From searching through sporting goods stores in London to taking part in various scenes from various movies and books, I've been all over several worlds in recent nocturnal adventures. Every morning, it seems, I've woken up in the middle of some absurd, yet oddly fascinating, scenario, and my immediate instinct is to go back to sleep at once and find out what happens.
Of course, this is a bad instinct. For one thing, the odds of actually falling asleep and returning to that dream are not very good. Even if you could do this, dreams never have the satisfying ending of a story as we're used to seeing it, since they are merely the result of random neuron firings. For me, however, the big issue with trying to complete a dream is that it means I'm not getting out of bed and running, which is something I simply have to do.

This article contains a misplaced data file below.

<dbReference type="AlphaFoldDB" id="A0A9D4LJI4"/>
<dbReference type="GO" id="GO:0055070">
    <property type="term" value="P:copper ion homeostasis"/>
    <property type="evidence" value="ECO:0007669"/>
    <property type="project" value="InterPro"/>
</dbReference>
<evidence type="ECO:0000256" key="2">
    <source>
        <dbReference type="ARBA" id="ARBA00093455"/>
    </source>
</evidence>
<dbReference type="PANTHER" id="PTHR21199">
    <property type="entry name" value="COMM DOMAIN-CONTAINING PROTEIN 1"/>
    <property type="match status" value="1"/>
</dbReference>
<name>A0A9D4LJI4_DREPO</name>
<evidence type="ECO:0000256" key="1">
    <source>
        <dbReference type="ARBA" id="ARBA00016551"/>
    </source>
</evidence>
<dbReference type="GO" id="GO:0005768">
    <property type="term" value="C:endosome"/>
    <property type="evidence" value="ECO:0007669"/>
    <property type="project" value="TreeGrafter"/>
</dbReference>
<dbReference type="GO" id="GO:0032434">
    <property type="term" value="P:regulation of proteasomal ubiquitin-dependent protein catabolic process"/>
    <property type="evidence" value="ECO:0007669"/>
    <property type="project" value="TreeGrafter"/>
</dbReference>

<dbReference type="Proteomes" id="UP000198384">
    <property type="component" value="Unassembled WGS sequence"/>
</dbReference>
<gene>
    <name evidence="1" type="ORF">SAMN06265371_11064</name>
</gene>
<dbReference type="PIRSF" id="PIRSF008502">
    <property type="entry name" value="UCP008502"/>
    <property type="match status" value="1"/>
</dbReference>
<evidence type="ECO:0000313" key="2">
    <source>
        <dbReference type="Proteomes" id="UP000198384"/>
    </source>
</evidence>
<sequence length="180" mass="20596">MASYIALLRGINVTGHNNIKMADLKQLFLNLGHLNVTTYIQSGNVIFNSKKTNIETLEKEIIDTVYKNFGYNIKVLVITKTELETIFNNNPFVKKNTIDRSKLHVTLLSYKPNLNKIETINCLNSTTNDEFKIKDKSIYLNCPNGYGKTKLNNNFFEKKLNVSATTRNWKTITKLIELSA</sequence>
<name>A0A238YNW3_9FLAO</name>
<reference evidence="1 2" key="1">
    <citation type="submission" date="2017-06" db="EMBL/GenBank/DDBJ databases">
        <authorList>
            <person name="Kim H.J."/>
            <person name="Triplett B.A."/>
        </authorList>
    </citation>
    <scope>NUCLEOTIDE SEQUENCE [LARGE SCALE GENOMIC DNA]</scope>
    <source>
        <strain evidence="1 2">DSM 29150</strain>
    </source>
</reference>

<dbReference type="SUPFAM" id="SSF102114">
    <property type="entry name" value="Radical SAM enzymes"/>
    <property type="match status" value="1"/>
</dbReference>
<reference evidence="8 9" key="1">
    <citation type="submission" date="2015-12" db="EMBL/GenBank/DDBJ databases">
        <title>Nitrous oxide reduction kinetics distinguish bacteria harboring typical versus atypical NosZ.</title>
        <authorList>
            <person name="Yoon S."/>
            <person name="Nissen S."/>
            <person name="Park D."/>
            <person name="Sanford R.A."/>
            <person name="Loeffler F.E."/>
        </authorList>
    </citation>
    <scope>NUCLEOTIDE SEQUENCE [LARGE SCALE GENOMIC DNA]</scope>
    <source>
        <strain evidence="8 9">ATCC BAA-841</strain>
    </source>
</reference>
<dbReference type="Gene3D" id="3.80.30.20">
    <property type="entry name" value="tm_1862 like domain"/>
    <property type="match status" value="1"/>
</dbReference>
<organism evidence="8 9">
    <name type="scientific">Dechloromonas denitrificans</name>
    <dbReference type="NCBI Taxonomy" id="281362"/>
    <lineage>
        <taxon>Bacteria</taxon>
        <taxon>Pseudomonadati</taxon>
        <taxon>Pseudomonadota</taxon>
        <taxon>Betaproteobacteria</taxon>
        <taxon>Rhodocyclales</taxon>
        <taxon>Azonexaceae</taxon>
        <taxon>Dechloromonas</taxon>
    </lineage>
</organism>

So today, I was out of bed at the first sign of my alarm, and despite wanting to find the bomb my dream self had been looking for, I settled for locating my running shorts, and I was out the door within ten minutes of waking, which may be a new record for me. The goal was to be running before I could think about doing anything else, and in this I was successful. Even now, I can't really remember putting on my shoes this morning. I awoke with singular focus, and let nothing distract me. I didn't even let the smell of skunk that greeted me at the starting line keep me from pushing forward. I settled into a nice, even pace, and for once, I actually felt good as I was returning up Half Mile Hill.
All of this is made more remarkable by the fact that I have arrived at yet another Tech Week, and yet I'm still managing to get some sleep and complete my runs. Well, run. I've only done the one so far, but I've got high hopes for the remainder of the week. Is this a signal of my body finally adapting to my new lifestyle, or merely wishful thinking based on very limited data?
I guess we'll find out tomorrow.
79 Degrees, Dark
24 Minutes, 7 Seconds